I once read that the two least liked manoeuvres in driving are left turns and merging into traffic.
Left turns, I agree, makes sense. There’s inherent danger from exposing your broad side as you cut across the path of oncoming traffic.
Left turns also put you at the mercy of the volume of oncoming vehicles; it can be a long wait before you get a chance to make your move. If you’re a somewhat timid driver, you may fail to take advantage of opportunities that seem iffy, thereby resulting in an intimidating amount of traffic backed up behind you.
Old World architecture in the French Quarter
Aside from the obvious – heat, crawfish, lots of people who kinda look like me – I didn’t really know what to expect when I decided to join in on the trip mother was making to New Orleans.
Part of this was through my own negligence: as per usual, I can be quite gung-ho about actually purchasing plane tickets to given destinations, obsessively checking travel sites, scrutinizing fares, and generally wheeling and dealing my way into a good enough rate.
However, once my credit card has been billed and the all-important travel points accumulated, my preparation and enthusiasm dies off significantly until such time as I actually set foot on the ground. To wit, I signed out three different New Orleans travel guides from the library and had to renew all three no less than five times (each renewal comprising a period of three weeks).
Sunset at a Highway 401 rest stop
Unlike a lot Canadians, particularly those living in Ontario, I love that highway. The thought of going for a drive upon it fills me with excitement.
Highway “four-oh-one”, as its most commonly referred to – or to use its official name, the Macdonald-Cartier Freeway – spans about 828 km across southern Ontario from the Quebec border in the east to Windsor in the west, and in parts is one of busiest highways in the world.
At its widest where it crosses the populous city of Toronto and its suburban hinterlands, the highway’s girth stretches to an imposing 16 lanes, which, according to Wikipedia, makes it one of the widest highways in the world.
They are, in a nutshell, exorbitant, inappropriate, and not at all for the reasons the airlines would have us believe.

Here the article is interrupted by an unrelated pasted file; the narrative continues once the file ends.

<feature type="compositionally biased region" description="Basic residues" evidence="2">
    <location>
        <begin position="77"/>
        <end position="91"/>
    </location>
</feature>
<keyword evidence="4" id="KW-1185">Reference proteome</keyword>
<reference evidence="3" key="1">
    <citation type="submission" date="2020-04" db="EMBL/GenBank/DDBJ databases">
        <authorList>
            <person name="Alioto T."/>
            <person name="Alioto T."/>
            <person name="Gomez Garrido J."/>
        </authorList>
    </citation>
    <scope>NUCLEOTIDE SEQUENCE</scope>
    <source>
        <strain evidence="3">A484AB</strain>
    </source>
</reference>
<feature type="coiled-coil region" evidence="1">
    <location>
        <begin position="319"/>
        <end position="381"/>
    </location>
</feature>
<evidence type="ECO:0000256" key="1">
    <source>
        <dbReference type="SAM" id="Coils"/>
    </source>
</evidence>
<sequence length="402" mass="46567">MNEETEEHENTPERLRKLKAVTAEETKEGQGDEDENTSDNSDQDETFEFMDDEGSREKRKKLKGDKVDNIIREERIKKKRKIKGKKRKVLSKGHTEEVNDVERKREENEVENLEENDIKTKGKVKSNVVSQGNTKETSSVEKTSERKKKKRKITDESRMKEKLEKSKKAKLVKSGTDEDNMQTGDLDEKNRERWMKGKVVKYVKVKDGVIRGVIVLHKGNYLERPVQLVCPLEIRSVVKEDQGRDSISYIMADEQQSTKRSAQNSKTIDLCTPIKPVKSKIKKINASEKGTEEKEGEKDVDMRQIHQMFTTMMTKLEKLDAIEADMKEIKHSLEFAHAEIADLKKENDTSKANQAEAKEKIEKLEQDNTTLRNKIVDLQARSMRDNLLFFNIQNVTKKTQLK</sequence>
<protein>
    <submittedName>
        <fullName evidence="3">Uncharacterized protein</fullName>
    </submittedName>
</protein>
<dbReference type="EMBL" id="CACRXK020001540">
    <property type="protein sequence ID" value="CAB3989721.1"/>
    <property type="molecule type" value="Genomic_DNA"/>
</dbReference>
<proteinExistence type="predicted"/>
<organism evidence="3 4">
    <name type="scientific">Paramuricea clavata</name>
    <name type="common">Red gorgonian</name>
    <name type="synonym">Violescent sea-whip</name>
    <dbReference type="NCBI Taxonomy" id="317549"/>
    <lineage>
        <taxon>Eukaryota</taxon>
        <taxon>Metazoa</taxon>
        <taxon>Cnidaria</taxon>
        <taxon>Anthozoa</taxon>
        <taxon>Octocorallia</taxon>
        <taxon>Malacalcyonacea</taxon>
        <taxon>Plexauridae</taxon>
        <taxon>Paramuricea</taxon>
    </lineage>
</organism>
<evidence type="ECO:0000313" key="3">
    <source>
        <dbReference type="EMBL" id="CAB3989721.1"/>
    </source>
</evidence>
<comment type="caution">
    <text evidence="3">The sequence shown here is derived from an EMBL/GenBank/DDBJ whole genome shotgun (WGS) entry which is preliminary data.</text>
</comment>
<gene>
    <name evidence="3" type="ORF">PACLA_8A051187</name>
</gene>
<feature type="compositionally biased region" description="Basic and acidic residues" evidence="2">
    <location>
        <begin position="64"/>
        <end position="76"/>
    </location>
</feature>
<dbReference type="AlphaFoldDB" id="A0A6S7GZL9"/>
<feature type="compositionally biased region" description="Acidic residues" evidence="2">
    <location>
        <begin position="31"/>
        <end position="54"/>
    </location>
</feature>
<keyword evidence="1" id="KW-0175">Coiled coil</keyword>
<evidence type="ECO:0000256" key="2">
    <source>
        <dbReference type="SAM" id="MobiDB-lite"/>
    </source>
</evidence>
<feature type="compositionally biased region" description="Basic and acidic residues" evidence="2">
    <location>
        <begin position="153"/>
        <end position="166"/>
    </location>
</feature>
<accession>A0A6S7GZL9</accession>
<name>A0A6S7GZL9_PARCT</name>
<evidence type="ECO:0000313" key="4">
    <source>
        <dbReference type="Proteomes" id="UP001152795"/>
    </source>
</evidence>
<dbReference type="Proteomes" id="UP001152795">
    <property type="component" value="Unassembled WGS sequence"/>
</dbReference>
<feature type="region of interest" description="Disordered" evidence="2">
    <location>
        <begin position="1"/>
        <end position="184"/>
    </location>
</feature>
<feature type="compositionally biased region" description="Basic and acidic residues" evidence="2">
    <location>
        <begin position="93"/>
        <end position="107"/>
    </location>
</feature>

Let me back up a step.
Last week, to celebrate Easter as well as to use some of my overtime for a well-deserved break, I took a trip to Ontario.
What keeps you up at night?
For some reason, I have a disproportionately large number of friends who are insomniacs.
I’m not talking people who occasionally suffer bouts of sleeplessness like we all sometimes do. Rather, I mean folk who chronically don’t sleep more than a few of hours, every night of their lives.
That must really suck.
The notion of insomnia really came to the fore of my mind due to my recent trip to Australia. From my connection at Los Angeles airport to Melbourne, Australia, the flight was about 15 hours long.
Flinders Street Station – a major transit hub, Melbourne, Australia
In what seemed like the blink of an eye, I’d travelled more than half a day into the future; perhaps journeying more than half a day closer to my final day.
“I don’t feel like I’ve just come halfway around the world.”
These were among the first words I spoke on Australian soil to my Aussie-born friend and former Vancouver roommate who was the impetus behind my recent trip Down Under. This after she’d retrieved me from a very crowded Melbourne airport and pointed out all her favourite cafés, restaurants, shopping areas and, walking paths during the drive to her apartment.
Like many music lovers, I often play songs whose meanings corresponds to important or special events in my life.
Kangaroos, here I come!
A personal soundtrack of sorts, curated by yours truly.
November is an important month for me. Why, you may ask. Is it because of NaNoWriMo?
Hell no. I already waxed poetic on my feelings about NaNo (and Daylight Savings Time too, for that matter last November).
Is it because my birthday is in November?
We’re getting warmer.